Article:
At the same time, analysts believe that decarbonization efforts should be global

The US steel industry is not overly concerned about the European ETS, as the EU countries are not large importers of US steel products. Eurometal informs about it with the reference to S&P Global. At the same time, analysts are concerned about the difference in EU and US approaches to climate issues, which could undermine the effectiveness of CO2 pricing systems.

According to Panjiva, the trade analysis division of S&P Global, in 2021 Western European countries, which include the largest EU economies, imported about $37.1 billion worth of pig iron, steel, iron and steel products from the United States, which was 3.6 % of United States exports.

In recent years, US steel exports have been largely concentrated in North America. Canada and Mexico have free trade agreements with the United States, as well as their own carbon pricing systems. This reduces fears that changes in the EU will affect the market for American products.

“We’re not particularly concerned about the EU (carbon border adjustment mechanism, or CBAM) … principally because only a very small percentage of US steel exports go to the EU,” noted Kevin Dempsey, president and CEO of the American Iron and Steel Institute (AISI).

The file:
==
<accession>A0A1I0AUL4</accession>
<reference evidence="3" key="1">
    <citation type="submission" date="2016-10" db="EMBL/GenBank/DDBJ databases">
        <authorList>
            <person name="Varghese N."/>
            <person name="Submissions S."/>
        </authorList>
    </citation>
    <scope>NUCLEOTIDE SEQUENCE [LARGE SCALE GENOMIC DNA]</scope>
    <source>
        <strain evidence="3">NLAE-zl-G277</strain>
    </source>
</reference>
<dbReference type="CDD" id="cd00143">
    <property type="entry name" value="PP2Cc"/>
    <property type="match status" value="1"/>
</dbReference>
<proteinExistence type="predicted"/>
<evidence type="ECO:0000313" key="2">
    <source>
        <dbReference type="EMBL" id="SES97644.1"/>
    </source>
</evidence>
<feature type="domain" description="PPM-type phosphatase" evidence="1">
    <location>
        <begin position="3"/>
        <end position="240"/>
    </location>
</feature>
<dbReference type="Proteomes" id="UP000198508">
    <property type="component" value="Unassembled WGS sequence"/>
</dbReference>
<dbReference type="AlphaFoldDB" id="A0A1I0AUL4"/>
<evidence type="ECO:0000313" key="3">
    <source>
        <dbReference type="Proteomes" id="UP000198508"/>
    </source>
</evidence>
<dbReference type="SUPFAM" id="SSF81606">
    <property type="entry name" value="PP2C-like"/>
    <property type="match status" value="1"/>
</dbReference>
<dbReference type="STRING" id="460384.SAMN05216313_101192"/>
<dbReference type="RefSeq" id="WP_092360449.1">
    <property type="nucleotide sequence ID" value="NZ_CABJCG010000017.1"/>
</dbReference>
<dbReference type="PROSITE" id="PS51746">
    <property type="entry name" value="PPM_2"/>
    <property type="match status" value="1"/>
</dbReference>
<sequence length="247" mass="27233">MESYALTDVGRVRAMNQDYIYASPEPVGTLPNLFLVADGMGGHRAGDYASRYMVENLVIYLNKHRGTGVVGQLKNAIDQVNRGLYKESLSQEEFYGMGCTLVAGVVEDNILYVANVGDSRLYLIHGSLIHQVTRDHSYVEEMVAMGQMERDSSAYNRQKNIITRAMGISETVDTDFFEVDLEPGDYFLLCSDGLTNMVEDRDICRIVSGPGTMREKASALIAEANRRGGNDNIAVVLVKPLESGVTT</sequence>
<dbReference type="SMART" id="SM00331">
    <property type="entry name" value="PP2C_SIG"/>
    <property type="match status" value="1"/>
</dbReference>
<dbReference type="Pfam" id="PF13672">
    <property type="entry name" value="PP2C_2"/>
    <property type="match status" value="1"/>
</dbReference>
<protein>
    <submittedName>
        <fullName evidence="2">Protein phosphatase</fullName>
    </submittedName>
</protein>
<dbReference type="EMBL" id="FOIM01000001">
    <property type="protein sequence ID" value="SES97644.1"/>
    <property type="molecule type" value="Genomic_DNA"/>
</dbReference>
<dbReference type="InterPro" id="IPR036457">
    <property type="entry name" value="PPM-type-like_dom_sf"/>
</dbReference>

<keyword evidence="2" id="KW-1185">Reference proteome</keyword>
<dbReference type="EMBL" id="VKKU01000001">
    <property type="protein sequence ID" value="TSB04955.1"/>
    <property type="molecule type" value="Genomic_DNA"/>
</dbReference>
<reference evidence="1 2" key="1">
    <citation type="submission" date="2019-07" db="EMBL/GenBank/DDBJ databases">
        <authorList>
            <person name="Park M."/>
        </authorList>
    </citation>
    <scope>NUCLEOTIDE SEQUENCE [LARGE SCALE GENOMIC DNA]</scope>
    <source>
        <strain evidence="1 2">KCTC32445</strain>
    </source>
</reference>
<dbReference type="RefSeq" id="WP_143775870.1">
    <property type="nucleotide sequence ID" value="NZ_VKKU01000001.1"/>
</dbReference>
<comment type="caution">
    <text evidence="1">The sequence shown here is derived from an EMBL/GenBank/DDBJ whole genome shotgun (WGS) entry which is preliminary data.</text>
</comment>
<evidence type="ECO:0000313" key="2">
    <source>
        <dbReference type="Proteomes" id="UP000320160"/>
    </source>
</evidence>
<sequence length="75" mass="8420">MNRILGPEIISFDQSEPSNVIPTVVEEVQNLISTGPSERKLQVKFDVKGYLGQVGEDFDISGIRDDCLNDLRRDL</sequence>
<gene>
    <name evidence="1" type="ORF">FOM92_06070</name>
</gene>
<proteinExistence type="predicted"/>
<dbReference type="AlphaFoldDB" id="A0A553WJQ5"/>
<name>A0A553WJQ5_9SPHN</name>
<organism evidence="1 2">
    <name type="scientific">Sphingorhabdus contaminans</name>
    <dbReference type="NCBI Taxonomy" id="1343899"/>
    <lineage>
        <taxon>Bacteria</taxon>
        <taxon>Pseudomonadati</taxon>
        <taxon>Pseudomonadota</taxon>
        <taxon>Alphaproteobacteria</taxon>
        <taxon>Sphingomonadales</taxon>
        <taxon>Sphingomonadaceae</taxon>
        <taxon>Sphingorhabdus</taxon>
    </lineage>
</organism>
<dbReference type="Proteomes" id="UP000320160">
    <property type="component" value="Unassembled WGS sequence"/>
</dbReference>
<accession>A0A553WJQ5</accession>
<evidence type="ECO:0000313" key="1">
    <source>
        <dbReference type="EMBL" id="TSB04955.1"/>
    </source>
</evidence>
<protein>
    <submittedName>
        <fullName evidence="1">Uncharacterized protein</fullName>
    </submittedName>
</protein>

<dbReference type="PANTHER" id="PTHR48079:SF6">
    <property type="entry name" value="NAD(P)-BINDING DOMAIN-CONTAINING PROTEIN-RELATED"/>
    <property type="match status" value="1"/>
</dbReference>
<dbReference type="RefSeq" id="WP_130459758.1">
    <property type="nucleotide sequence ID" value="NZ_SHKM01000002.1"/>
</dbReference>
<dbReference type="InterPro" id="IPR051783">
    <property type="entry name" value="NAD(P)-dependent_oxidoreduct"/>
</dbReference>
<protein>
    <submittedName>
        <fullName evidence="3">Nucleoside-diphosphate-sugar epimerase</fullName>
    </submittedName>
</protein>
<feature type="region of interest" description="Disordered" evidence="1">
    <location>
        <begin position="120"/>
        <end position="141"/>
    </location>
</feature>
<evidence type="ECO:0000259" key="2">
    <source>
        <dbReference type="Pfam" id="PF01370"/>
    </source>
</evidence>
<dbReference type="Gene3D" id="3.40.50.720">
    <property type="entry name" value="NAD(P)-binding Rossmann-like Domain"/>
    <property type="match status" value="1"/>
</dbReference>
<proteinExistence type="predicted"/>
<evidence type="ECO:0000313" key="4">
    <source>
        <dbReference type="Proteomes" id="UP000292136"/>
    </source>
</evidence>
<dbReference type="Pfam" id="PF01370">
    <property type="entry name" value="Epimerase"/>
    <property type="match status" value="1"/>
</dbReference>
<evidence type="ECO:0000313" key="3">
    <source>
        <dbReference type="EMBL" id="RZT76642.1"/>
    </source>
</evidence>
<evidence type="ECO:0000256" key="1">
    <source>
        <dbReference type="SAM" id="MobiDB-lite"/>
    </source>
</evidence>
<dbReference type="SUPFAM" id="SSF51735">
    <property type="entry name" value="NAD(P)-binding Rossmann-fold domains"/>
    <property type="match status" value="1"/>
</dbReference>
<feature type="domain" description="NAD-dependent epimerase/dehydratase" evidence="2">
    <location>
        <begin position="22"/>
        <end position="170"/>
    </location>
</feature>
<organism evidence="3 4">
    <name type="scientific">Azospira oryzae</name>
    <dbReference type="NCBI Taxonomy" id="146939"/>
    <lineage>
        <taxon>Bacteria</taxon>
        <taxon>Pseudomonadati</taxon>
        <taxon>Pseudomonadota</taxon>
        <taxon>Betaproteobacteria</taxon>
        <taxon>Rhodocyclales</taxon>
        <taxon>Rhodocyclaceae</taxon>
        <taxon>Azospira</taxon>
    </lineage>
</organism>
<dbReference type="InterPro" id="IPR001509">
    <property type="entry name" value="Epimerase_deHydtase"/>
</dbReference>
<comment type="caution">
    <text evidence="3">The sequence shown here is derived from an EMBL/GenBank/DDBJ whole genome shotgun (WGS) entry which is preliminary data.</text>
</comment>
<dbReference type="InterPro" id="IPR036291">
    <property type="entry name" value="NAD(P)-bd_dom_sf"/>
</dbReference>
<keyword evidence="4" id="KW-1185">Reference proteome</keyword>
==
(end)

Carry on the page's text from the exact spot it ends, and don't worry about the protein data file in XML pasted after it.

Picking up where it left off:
At the same time, he believes that the issue of tariffs on carbon emissions is important. AISI is not advocating a system similar to the EU, but some of the ideas being discussed in the US for CBAM are based on the fact that the difference between the intensity of CO2 emissions in local industry and foreign producers is of great importance.

In December 2022, members of the European Parliament reached a preliminary agreement on the implementation of CBAM. The US Congress has not enacted a federal CO2 pricing scheme or some other law in response to European moves. Instead, the United States seeks to promote green technology and clean energy adoption, while urging international partners to jointly develop a framework to manage carbon emissions.

Despite the EU’s relatively small demand for US iron and steel, the border adjustment proposal has sparked concern among some policy analysts about a split in global climate approaches that could undermine the effectiveness of carbon pricing systems. Experts believe that steps, in particular, regarding the decarbonization of the steel sector, should be global.

In particular, Kevin Dempsey notes that a more flexible approach based on actual carbon intensity rather than domestic taxes or allowance prices is a better option worth further consideration.

As GMK Center reported earlier, rising trade tensions between the US and the EU and a controversial European carbon border adjustment mechanism (CBAM) could complicate global decarbonization efforts. The United States and the EU currently have competing proposals for carbon tariffs that, in the long run, could undermine the efforts of both sides.